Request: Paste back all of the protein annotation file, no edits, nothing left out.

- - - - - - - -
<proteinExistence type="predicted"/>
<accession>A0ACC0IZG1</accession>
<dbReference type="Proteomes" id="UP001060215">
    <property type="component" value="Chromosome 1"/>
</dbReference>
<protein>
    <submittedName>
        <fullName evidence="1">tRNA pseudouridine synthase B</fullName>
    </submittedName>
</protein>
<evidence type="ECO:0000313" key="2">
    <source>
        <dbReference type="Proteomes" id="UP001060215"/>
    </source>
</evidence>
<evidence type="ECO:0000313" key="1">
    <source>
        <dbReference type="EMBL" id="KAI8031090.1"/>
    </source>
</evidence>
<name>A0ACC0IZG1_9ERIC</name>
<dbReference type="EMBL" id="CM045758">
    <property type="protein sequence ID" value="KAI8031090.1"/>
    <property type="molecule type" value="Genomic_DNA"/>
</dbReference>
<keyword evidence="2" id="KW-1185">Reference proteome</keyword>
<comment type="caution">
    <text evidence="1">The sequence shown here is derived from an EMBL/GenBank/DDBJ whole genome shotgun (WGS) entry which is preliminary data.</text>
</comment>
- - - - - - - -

<proteinExistence type="predicted"/>
<accession>A0ACC0IZG1</accession>
<dbReference type="Proteomes" id="UP001060215">
    <property type="component" value="Chromosome 1"/>
</dbReference>
<protein>
    <submittedName>
        <fullName evidence="1">tRNA pseudouridine synthase B</fullName>
    </submittedName>
</protein>
<evidence type="ECO:0000313" key="2">
    <source>
        <dbReference type="Proteomes" id="UP001060215"/>
    </source>
</evidence>
<evidence type="ECO:0000313" key="1">
    <source>
        <dbReference type="EMBL" id="KAI8031090.1"/>
    </source>
</evidence>
<name>A0ACC0IZG1_9ERIC</name>
<dbReference type="EMBL" id="CM045758">
    <property type="protein sequence ID" value="KAI8031090.1"/>
    <property type="molecule type" value="Genomic_DNA"/>
</dbReference>
<keyword evidence="2" id="KW-1185">Reference proteome</keyword>
<comment type="caution">
    <text evidence="1">The sequence shown here is derived from an EMBL/GenBank/DDBJ whole genome shotgun (WGS) entry which is preliminary data.</text>
</comment>